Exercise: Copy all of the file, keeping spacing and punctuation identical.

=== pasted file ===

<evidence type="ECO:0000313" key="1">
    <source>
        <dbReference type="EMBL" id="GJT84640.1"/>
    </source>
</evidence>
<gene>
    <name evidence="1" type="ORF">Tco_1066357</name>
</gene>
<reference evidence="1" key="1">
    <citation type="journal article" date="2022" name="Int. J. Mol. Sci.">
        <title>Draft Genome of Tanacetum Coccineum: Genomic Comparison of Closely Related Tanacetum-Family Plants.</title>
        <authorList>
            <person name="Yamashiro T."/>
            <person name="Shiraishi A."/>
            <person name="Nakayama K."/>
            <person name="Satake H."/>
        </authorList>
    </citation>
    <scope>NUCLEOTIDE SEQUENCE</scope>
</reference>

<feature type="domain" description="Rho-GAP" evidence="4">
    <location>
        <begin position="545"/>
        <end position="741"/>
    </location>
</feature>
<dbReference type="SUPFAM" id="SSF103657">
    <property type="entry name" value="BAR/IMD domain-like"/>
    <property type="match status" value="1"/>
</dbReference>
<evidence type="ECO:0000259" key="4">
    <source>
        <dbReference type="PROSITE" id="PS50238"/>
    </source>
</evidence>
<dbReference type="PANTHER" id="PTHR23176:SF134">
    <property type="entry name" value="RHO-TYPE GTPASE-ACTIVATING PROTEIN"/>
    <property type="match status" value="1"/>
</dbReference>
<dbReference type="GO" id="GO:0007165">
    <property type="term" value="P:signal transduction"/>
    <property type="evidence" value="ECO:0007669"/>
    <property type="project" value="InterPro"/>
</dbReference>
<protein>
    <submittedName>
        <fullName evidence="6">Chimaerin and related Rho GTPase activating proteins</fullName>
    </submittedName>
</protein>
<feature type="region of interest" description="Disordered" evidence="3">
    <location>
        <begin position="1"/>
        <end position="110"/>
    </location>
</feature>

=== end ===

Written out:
<evidence type="ECO:0000313" key="1">
    <source>
        <dbReference type="EMBL" id="GJT84640.1"/>
    </source>
</evidence>
<gene>
    <name evidence="1" type="ORF">Tco_1066357</name>
</gene>
<reference evidence="1" key="1">
    <citation type="journal article" date="2022" name="Int. J. Mol. Sci.">
        <title>Draft Genome of Tanacetum Coccineum: Genomic Comparison of Closely Related Tanacetum-Family Plants.</title>
        <authorList>
            <person name="Yamashiro T."/>
            <person name="Shiraishi A."/>
            <person name="Nakayama K."/>
            <person name="Satake H."/>
        </authorList>
    </citation>
    <scope>NUCLEOTIDE SEQUENCE</scope>
</reference>

<feature type="domain" description="Rho-GAP" evidence="4">
    <location>
        <begin position="545"/>
        <end position="741"/>
    </location>
</feature>
<dbReference type="SUPFAM" id="SSF103657">
    <property type="entry name" value="BAR/IMD domain-like"/>
    <property type="match status" value="1"/>
</dbReference>
<evidence type="ECO:0000259" key="4">
    <source>
        <dbReference type="PROSITE" id="PS50238"/>
    </source>
</evidence>
<dbReference type="PANTHER" id="PTHR23176:SF134">
    <property type="entry name" value="RHO-TYPE GTPASE-ACTIVATING PROTEIN"/>
    <property type="match status" value="1"/>
</dbReference>
<dbReference type="GO" id="GO:0007165">
    <property type="term" value="P:signal transduction"/>
    <property type="evidence" value="ECO:0007669"/>
    <property type="project" value="InterPro"/>
</dbReference>
<protein>
    <submittedName>
        <fullName evidence="6">Chimaerin and related Rho GTPase activating proteins</fullName>
    </submittedName>
</protein>
<feature type="region of interest" description="Disordered" evidence="3">
    <location>
        <begin position="1"/>
        <end position="110"/>
    </location>
</feature>